Tim Priebe

Your church should be on Facebook

Bless key on keyboardFacebook is a valuable way to connect people to each other. Used well, it can help a church connect members with each other and with the leadership. Churches are sometimes wary of using Facebook and promoting it among their members, though.

There are definitely some valid reasons why churches are hesitant to make use of Facebook, but the benefits make it worth taking the leap. Here are some common concerns and ways to address them, as well as some of the reasons why Facebook is a great resource for churches.

Unpredictable online environment

This is often a main concern for churches. When events and services occur at their own church building, there’s a level of predictability that you can’t find online. Sometimes church leaders worry that there will be inappropriate content posted on their church’s Facebook page, and are hesitant to make one for that reason.

That’s a possibility, but on Facebook, you can moderate what happens on your page. One way to do this is to give administrative access to the church’s Facebook page to a limited number of trusted individuals who are committed to deleting inappropriate posts, commenting on concerns raised, or addressing other issues as they come up.

Questionable postings from minors

People under 21 have grown up with a comfort level online that isn’t typically seen in people from other generations. This can be a great thing, but it can also lead to them posting unsafe content without realizing it.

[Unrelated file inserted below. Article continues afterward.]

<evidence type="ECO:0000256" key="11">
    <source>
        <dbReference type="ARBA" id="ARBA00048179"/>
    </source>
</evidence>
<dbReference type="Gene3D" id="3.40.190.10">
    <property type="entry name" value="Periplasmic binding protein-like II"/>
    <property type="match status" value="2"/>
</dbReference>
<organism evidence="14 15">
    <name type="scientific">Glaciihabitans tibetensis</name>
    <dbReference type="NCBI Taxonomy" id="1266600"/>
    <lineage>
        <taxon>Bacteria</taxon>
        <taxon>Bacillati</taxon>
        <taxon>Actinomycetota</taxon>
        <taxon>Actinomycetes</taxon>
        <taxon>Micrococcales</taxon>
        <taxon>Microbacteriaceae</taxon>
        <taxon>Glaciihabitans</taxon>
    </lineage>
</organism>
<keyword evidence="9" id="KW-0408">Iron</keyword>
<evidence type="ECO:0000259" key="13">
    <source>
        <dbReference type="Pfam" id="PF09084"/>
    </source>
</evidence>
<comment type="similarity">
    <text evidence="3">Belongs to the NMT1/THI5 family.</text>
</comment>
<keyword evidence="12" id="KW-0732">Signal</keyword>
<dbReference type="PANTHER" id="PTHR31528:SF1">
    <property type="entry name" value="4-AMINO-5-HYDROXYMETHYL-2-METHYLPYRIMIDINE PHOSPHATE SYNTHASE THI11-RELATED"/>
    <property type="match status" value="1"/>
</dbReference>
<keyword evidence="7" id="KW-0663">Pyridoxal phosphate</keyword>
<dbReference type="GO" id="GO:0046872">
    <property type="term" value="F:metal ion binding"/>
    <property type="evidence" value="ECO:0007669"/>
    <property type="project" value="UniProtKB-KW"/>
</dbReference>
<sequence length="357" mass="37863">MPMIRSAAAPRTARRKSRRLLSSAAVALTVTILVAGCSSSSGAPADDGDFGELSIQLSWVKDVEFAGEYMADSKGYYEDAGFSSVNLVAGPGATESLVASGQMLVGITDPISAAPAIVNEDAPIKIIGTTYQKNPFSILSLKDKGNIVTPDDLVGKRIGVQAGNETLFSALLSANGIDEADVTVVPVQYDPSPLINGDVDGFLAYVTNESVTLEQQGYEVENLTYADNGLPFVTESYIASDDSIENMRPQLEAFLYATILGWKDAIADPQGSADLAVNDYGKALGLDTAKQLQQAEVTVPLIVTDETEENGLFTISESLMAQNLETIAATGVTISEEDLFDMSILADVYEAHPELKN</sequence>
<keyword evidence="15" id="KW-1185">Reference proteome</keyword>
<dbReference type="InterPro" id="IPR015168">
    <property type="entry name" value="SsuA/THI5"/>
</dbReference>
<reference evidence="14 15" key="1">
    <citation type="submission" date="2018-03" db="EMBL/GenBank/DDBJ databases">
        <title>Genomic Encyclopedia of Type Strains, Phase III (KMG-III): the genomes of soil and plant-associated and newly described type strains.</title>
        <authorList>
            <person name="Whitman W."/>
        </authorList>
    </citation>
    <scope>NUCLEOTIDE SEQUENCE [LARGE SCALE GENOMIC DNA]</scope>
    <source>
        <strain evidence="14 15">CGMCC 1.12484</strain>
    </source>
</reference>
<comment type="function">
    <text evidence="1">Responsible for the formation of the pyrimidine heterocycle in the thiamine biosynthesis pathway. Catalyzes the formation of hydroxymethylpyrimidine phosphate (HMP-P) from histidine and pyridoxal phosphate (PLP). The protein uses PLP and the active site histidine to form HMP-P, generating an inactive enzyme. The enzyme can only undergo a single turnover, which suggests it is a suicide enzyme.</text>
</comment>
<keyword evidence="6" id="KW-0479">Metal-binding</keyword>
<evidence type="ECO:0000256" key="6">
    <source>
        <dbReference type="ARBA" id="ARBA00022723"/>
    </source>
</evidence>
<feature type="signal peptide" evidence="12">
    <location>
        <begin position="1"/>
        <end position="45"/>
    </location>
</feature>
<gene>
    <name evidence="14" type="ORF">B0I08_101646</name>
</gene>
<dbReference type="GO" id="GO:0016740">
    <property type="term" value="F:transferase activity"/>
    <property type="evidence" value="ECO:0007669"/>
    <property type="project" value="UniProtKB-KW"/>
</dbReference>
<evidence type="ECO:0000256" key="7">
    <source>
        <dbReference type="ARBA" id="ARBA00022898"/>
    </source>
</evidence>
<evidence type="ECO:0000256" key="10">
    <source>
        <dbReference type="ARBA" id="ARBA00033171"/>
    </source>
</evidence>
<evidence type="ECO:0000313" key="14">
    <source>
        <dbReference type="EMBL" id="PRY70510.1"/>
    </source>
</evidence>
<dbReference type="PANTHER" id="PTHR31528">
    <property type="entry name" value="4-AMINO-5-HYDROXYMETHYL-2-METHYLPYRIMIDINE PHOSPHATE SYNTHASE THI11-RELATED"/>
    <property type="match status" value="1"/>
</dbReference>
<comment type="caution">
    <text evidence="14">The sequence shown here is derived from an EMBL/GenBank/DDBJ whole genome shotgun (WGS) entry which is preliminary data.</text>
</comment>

This is a great educational opportunity for the youth in your church. Have a conversation about what’s unsafe to post. If they’re posting a picture that they’d be embarrassed for the church leadership (or their grandma) to see, chances are it shouldn’t be online.

Personal privacy issues

Some people need to have their identity protected above and beyond the norm. If there are people at your church who need to keep a low profile for safety reasons, that’s something worth knowing before posting photos of church events online.

There may be foster children in your congregation who need to be difficult-to-find for their own safety. Or maybe someone has an ex who has become a stalker. These may seem like extreme examples, but they highlight why it’s important to let people know before taking pictures that will end up online.

A simple way to do that is to make an announcement at the beginning of an event or include a notice in your church bulletin, stating that pictures may be taken at church events and people wanting to opt out should tell a pastor.

While those concerns are valid, there are also reasons Facebook can be valuable for your church. Here are a few common reasons why churches should consider being on Facebook.

Deeper community

Church members who are Facebook friends with other members will be able to interact more naturally outside of church services, and they will be able to get to know each other better. People are able to share more about their lives on Facebook than in a brief greeting on a Sunday morning.

Engaging on Facebook also allows pastoral staff to reach out to church members in a casual way, and find common interests to talk about.

Making your staff more relatable

When church members can see your staff members doing everyday things, instead of only seeing them on Sundays, they will feel more comfortable talking with them. Seeing the church’s leaders at their kid’s kindergarten graduation, or in their bicycling competition, or showing off a new recipe, makes them more relatable.

Reaching friends of friends

If you’re trying to reach people who are not connected to your church, Facebook can be really helpful. When your church posts things that church members like, comment on, or share, this increases the chance that some of the friends of your church members will see those posts.

Churches are understandably concerned about using Facebook safely, but it’s a great tool for connection and communication. The people you are trying to reach are likely already on Facebook—why not try to reach them there?

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